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Hagar’s Song is often so lovely it’s unsettling. It pairs saxophonist/flutist Charles Lloyd with Jason Moran, the pianist for his already dulcet quartet (and the Kennedy Center’s jazz adviser). Without a rhythm section, the duo’s intimacy can make for awkward listening—like eavesdropping on an intensely private moment.
There’s no other way to describe “Bess, You Is My Woman Now,” from Porgy and Bess. Even without lyrics, Lloyd and Moran interact like the titular couple, trading parts and, in the final third, phrases. Still more revealing is the song’s opening: Porgy’s part, here played by Lloyd in a clear tenor tone that often sweeps into alto range. As he works the melody with only slight embellishment, Moran’s chords tenderly graze his sax line, embracing them as we’d expect Bess might while Porgy sings to her.
Something similar happens on the closing “God Only Knows”; Lloyd and Moran begin Brian Wilson’s song in a plaintive near-whisper that finds both playing the melody until settling just before the end into more traditional lead-and-accompaniment. It’s not just the ballads that offer such intimate moments. Ellington’s “Mood Indigo”—usually presented as a ballad—here appears as a midtempo swinger. Moran and especially Lloyd treat it as the blues that it is, with a vaguely carnal groove that’s among Moran’s specialties, and blue notes and growls from the sax. Even so, the two are sharing something profound. They improvise together in the song’s middle; as the second chorus begins, both instinctively quote the song’s opening, then venture out into atonality and back without missing a beat.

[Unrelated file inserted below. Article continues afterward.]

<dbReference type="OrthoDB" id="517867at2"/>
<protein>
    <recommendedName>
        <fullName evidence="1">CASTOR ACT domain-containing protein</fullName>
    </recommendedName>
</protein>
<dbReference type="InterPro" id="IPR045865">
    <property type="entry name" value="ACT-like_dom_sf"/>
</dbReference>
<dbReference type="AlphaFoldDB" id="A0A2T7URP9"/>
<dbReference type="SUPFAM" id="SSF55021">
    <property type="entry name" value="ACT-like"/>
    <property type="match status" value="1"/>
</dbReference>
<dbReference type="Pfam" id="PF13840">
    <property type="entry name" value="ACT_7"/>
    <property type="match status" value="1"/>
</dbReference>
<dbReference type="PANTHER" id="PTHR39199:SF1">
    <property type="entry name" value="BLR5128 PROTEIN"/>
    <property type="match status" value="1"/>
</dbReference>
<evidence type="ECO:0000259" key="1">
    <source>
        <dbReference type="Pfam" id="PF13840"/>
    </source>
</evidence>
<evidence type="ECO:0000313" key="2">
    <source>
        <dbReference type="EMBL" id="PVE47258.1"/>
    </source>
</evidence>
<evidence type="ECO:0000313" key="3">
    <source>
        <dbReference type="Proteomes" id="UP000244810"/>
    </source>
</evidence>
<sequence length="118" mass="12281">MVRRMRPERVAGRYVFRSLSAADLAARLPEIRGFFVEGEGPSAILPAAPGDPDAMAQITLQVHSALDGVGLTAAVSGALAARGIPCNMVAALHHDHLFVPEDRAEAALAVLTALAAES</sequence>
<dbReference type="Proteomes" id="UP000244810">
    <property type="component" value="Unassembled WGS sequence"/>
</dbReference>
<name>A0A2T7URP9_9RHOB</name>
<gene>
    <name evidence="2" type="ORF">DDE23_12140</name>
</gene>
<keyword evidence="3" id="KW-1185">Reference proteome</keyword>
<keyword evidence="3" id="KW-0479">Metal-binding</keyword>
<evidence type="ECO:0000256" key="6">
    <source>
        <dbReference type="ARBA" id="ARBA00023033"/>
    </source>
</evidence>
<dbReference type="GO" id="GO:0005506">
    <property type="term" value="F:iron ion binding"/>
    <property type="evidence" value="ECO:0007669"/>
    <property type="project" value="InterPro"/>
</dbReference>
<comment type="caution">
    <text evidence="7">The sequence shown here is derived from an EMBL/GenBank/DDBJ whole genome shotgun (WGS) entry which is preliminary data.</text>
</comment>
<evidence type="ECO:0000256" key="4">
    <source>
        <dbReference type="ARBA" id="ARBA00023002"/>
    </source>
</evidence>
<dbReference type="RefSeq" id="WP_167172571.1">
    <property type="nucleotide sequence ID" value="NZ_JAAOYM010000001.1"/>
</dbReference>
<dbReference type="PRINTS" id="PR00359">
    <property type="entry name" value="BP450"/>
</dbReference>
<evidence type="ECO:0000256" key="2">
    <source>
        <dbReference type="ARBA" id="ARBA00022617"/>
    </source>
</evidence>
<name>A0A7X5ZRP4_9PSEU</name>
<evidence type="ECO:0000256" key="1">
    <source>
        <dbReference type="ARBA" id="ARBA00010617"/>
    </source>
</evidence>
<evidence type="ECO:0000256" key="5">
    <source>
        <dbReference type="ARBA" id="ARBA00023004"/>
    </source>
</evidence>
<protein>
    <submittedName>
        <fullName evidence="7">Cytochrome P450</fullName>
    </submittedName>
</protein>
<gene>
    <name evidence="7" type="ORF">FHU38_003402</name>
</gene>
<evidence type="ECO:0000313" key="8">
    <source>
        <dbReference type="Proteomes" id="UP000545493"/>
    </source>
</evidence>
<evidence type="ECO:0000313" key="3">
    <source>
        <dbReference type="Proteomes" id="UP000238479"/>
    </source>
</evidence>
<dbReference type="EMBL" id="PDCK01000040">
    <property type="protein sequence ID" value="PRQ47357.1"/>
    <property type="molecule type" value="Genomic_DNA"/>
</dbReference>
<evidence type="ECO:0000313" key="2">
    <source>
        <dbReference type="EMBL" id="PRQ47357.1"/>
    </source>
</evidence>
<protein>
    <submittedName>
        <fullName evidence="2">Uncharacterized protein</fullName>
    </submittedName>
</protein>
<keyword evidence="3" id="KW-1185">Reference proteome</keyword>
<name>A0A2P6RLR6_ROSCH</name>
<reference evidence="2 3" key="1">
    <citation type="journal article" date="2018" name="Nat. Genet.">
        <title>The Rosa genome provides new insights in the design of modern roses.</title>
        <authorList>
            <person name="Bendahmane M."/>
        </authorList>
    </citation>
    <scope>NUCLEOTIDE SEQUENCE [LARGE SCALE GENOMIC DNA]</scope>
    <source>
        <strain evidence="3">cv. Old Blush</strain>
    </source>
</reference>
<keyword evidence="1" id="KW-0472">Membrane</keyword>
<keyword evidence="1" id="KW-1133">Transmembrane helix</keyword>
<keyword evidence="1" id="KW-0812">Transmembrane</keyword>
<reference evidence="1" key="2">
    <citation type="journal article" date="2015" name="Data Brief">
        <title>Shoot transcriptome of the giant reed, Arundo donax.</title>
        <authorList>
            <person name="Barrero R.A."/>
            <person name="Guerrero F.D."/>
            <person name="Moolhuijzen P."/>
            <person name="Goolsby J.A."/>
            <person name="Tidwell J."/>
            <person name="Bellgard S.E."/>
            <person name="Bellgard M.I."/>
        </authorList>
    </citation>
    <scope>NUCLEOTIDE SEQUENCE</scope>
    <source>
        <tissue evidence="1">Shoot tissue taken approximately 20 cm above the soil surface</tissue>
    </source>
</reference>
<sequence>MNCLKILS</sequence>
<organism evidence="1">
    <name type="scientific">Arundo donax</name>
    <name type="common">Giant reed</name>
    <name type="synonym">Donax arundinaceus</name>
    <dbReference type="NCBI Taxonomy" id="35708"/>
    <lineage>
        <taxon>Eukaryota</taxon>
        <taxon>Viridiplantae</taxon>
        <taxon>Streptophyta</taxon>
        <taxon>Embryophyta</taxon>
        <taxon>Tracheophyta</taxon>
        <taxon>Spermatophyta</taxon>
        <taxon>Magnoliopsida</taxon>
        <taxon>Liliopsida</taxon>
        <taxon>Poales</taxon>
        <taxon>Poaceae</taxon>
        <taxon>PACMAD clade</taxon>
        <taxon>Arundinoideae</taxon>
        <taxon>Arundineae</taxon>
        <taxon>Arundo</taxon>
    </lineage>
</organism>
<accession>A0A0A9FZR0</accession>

Not everything on Hagar’s Song is as exquisite, though. That’s foretold on “Pictogram,” a jagged free improvisation wedged in between ballads—a warning of thornier territory to come. Darkness falls with “Hagar’s Song,” an unrelentingly morose five-part suite, which explores Lloyd’s great-great-grandmother’s tumultuous life in slavery. If the rest of the album finds Moran and Lloyd sharing confidences, here they turn from each other to portray Hagar. Moran’s low-register plod on “Journey Up River” is tangential to Lloyd’s haunted bass-flute line: It’s mainly there for rhythmic momentum. The concert flute on “Alone” seems to weep while Moran focuses on a sinister vamp underneath; the pianist takes command on “Bolivar Blues” but soon concedes to Lloyd, whose alto darts fitfully against the piano’s nervous run. Only on the bittersweet “Hagar’s Lullaby” do they reclaim their mutual empathy, with Moran lovingly repeating Lloyd’s phrases back to him.
The album’s metamorphosis doesn’t last. After the suite, it moves to another swinger—Earl Hines’ “Rosetta”—where Lloyd’s tenor responds to Moran’s jump rhythms with a unique blend of sweetness and giddiness, then a painfully sensitive rendition of Bob Dylan’s “I Shall Be Released” on which even the accents the two hit together sound sympathetic. The structure presents questions of intent: Why was Hagar’s troubled story buried among sweet lyricisms? Is the former a nightmare, or the latter a blissful escape? They point to the scope of Lloyd and Moran’s achievement in Hagar’s Song—but like the album, the questions are unsettling.
The original version of this post misidentified the type of saxophone Charles Lloyd plays on “Mood Indigo.” He plays tenor sax, not alto.